If you’re wanting amazing views and the chance to take in nature from above, head up to the view point at Cape Sante to take in views of the marina and island (this is also a favorite spot for watching the faint northern lights and stars), the top of The Majestic (if you’re wanting a fancy rooftop dinner, this is the most gorgeous spot in town, and their Sun Dried Tomato Pesto Pasta is wonderfully vegan), the top of Washington Park, and the summit of Mt. Erie (which you can drive up, if you don’t have time to hike). Take in the sweeping oceanic views and pine-studded horizons, and just breathe it all in. A change in perspective is good for the soul, and if you’re feeling physically up to it, doing it at sunrise is breathtaking. Consider walking the Washington Park loop before dawn, and when you get to the top, doing sunrise yoga. The walk itself is stunning, being hidden in pines and intersected by many hiking trails on this protected land. There are lots of rocky beaches along the way, in case you want to stop there instead along the shores. It is the most beautiful place on the island, so it’s not to be missed.
When you’ve had your fill of Anacortes on Fidalgo Island, take a day or two to explore neighboring islands. You can hop the little walk-on ferry to Guemes first, just fifteen minutes across the channel from downtown. This is the best spot in the islands to collect sea glass, so bring canvas bags to fill up. While you’re there, be sure to stop in Guemes Island General Store and pick up some drinks and snacks. If you want to slow down a bit, enjoy some of their delicious local food and views of the Guemes Channel. Their salads are especially good (The Seedy Bunch is chocked full of local greens and veggies, and is topped with the best teriyaki dressing). If you’re feeling especially adventurous, try exploring the little island (which you’ll probably need a car for since it’s very remote). The island offers stunning views and isolated beaches, all perfect for grounding and having quiet time in nature.
If you’re wanting to go a little further, head over to the main ferry landing near Ship Harbor Inn (taking your pre-loved books with you). Sit in the ferry booths and watch the crystal waters roll by. Autumn is the rainy season, so if you’re lucky, you’ll get to enjoy the sea rain. It’s the best smell in the world, so bundle up and walk along the deck to take in the scent and beautiful island views slipping by. Keep your eyes out for marine life! Where you go is obviously up to you, but an absolutely unmissable place is Orcas Island (which is actually named for a captain and not the whale). Land in Orcas Village, and grab a coffee or grain bowl from Orcas Hotel, a stunning overlook on the ferry landing. Here you can watch the ferry roll through the fall time fog and listen to the ferry horns. After, make sure to head over to Eastsound—the most beautiful town in the San Juans, and only fifteen minutes away. The little shops and galleries are worth exploring, and the beaches all present excellent sea glass collecting spots. Consider buying some pottery or seashell art. These are beautiful tributes to the island, and stand in as unique trinkets to take home with you that support local artists and the land they’re from.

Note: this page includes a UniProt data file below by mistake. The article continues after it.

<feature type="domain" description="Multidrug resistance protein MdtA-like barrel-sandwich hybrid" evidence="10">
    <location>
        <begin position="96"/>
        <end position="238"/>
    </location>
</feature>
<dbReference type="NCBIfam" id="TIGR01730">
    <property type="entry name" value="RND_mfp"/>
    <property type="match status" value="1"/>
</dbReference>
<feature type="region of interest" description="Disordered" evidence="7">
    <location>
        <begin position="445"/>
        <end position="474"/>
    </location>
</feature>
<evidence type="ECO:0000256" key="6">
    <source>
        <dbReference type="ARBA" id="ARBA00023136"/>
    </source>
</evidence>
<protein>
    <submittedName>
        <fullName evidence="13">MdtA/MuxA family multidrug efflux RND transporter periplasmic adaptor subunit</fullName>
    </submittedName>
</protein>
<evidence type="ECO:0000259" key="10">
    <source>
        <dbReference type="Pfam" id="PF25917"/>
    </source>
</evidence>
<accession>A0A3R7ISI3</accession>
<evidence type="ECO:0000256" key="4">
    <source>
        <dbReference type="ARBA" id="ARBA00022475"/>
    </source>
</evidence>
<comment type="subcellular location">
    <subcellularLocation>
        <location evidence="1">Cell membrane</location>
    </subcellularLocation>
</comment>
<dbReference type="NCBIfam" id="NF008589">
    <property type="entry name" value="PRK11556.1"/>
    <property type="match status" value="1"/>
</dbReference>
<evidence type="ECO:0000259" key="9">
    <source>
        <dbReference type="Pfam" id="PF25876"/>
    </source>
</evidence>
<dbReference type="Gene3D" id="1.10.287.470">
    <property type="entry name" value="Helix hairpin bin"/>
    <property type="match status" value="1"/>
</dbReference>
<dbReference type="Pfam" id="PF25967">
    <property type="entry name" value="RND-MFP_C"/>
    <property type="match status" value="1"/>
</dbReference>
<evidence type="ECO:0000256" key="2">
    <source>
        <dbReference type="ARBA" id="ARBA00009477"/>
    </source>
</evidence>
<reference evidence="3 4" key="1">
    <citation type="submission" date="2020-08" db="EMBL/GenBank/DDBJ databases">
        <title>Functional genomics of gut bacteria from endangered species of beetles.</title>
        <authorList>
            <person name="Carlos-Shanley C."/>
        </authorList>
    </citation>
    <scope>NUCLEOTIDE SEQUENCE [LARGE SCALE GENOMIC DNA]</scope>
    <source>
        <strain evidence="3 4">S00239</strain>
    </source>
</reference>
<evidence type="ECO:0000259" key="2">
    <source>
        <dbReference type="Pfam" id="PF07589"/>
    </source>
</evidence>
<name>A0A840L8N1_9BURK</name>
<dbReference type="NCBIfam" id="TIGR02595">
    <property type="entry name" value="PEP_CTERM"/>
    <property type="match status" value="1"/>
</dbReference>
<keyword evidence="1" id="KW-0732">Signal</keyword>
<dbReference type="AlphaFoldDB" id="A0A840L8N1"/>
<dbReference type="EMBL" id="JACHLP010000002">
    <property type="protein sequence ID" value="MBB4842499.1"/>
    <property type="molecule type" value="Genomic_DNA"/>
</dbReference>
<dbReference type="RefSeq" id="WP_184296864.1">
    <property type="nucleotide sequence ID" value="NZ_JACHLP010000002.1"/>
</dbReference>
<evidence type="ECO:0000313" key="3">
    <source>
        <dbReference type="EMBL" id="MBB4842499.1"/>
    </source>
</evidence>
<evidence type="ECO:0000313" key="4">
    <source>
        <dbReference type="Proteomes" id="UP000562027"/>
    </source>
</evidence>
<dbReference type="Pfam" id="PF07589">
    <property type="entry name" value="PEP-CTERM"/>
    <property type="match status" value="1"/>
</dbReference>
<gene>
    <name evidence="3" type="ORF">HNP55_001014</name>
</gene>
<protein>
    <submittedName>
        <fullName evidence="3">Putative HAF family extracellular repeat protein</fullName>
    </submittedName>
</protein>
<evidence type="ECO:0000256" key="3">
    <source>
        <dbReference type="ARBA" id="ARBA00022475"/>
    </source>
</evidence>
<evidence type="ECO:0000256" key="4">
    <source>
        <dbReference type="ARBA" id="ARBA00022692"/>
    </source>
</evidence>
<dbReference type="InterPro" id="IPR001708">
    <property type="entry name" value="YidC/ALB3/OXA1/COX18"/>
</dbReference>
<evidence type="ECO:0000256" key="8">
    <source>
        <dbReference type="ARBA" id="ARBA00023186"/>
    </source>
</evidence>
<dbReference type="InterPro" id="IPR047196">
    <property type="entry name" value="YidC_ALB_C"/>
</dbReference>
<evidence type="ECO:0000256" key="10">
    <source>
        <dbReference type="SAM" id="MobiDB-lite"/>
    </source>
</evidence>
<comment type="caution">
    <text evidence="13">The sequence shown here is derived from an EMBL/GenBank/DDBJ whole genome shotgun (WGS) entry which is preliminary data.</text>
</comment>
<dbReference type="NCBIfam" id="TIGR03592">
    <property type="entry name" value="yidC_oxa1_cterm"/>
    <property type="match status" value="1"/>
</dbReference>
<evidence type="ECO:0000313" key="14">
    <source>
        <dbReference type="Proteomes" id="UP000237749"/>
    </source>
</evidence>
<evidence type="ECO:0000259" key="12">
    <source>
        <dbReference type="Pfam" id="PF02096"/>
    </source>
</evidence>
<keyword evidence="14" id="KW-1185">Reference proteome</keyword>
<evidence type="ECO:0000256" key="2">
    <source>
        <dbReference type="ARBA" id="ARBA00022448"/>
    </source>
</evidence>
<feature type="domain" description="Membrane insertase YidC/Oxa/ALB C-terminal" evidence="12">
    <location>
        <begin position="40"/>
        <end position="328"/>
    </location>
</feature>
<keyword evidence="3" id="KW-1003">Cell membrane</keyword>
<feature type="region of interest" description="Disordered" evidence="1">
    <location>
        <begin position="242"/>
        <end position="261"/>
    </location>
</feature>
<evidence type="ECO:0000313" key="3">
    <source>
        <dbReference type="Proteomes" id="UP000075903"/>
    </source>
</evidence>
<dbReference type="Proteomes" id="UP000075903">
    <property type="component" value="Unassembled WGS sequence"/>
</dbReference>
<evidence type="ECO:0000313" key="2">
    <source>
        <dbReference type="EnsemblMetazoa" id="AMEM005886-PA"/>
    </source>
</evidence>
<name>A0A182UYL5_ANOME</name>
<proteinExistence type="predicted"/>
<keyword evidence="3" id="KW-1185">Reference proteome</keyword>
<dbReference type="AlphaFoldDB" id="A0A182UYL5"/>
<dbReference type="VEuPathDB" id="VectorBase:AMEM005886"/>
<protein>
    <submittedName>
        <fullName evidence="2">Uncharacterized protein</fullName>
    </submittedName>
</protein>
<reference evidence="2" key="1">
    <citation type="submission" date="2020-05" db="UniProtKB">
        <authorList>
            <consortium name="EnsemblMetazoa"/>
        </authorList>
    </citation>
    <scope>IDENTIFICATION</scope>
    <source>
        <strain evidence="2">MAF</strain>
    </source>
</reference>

If you’re hungry, a powerful nod to the island is The Mansion. Their vegetable and grain plate and marinated olives in lemon will give you an authentic taste of the region. If you’re craving something more casual though, The Kitchen has build-your-own masterpieces, organic wraps, and sipping vinegars among other locally sourced goodies. Once you’ve had your fill, make sure to fit in a trip to Moran State Park, to see the famous view of all of the islands from the top. It’s an unforgettable testament to the beauty of the sea.
If you’re up for an overnight here, you can’t skip Doe Bay. This is the most remote, romantic, and natural place to stay in the islands (and I’d argue, the region), and it’s the perfect place to have a quiet and centering experience. Being on the quiet side of the island, you can enjoy the sound of lapping waves, an optionally nude hot tub overlooking sea cliffs, Adirondack chairs, and the most woodsy little cabins. The stars are bright, and if it’s raining, it’s the coziest place to enjoy nature. They even have a little cafe there, where you can enjoy ingredients that they grow in site, seasonal favorites of the region, great coffee, and incredible tangerine cocktails outside among the pines and seabirds.
If you’re wanting to fit in more islands, San Juan is the most popular, and Lopez is stunning. Consider renting bikes, kayaking, camping, or just earthing on each. Connecting to the land is powerful, and these islands offer the perfect setting for it. Make sure to slow down and notice the splendor around you. Take in the smell of sea salt, the rustle of island tall grass, and the cackle of gulls. I miss it everyday, and I feel enormously lucky to have grown between island wild berries and crashing waves and the smell of evergreen. The thing is though, you’ll seldom meet a local who feels differently. We all feel very connected to our islands because slow living is widely practiced. Find out for yourself for the reasons why this is so enjoyed, and why people choose to live so far from the rest of society. Maybe the protected woodlands will speak to you, or the colorful, sea-glass strewn beaches, or maybe it will be the calm that allows you to hear the whispers of the tides and planet. Whatever it is that calls to you, hold on to that. After you leave the islands you’ll be armed with a rejuvenated connection to the natural world, and a firmer grounding within yourself. You can’t take the sea home with you, but you can take a piece of its wild spirit. Protect it, and protect the places that gave it to you.
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Photo: Emily Degn